If the Bidders successfully own at least 95% of all MPIC common shares after the Tender Offer, the Company’s public ownership is expected to fall below the required minimum float of 10%, as mandated by the PSE.
According to the PSE’s Amended Rule on Minimum Public Ownership, listed companies failing to comply with the minimum ownership requirement may face suspension from trading for up to six months and, if non-compliant after the suspension period, automatic delisting.
Nevertheless, the Bidders have the intention of voluntarily delisting MPIC from the PSE after the Tender Offer’s completion, subject to the approval of the PSE.
Upon delisting, MPIC’s common shares will no longer be tradable on the PSE, which may possibly impact shareholders’ ability to sell their investments and convert them into cash.
Consequently, should the shareholders sell their shares after the delisting of MPIC, the following shall be the applicable taxes:
- Capital Gains Tax: The net capital gains realized from the sale will be subject to a 15% capital gains tax. If the gains are exempt from capital gains tax due to an income tax treaty, individuals must file for tax treaty relief with the BIR.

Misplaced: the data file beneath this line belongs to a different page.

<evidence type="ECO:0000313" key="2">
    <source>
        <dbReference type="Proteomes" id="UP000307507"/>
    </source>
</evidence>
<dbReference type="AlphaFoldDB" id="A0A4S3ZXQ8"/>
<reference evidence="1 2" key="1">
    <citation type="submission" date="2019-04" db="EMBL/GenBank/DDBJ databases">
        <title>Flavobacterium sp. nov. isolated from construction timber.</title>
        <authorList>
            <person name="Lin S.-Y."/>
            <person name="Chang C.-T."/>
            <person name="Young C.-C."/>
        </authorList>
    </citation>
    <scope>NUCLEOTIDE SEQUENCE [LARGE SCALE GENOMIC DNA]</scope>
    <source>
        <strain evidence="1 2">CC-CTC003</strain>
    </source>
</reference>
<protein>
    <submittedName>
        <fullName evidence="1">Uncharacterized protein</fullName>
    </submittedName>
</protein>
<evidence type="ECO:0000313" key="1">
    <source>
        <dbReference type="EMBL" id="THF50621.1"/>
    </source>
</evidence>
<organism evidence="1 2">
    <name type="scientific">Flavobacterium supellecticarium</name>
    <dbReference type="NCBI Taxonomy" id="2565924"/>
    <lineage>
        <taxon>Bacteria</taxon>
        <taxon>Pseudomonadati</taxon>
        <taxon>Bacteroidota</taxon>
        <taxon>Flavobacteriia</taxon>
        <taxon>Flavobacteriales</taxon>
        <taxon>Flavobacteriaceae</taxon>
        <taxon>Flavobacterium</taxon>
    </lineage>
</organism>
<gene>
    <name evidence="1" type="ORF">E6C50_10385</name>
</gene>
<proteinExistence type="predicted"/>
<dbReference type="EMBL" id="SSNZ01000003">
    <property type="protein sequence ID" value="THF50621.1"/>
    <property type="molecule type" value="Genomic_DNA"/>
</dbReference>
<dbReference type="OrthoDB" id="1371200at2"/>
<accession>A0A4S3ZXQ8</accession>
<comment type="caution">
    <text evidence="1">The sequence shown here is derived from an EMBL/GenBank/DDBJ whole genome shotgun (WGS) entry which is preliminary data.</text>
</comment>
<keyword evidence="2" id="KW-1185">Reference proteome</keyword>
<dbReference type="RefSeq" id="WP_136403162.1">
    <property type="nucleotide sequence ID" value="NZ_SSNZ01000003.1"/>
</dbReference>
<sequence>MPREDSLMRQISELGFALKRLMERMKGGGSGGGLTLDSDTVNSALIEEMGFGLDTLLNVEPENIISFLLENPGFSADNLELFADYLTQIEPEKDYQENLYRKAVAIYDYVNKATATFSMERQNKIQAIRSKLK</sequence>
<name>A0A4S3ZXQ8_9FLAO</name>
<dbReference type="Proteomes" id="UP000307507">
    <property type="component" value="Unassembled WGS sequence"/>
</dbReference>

- Documentary Stamp Tax (DST): The transfer of shares outside the PSE will be subject to DST at a rate of ₱1.50 for every ₱200, or a fraction thereof, based on the par value of the shares.
These taxes are notably higher than the stock transaction tax, which is 0.6% of the gross selling price for transactions through the PSE facilities.
Furthermore, the transfer of shares outside the PSE must secure a Certificate Authorizing Registration (“CAR”) from the BIR, confirming payment of capital gains and documentary stamp taxes, or tax treaty relief, to complete the share transfer.
Given these implications, shareholders should carefully consider the impact of the Voluntary Delisting on their shares before deciding to participate in or abstain from the Tender Offer.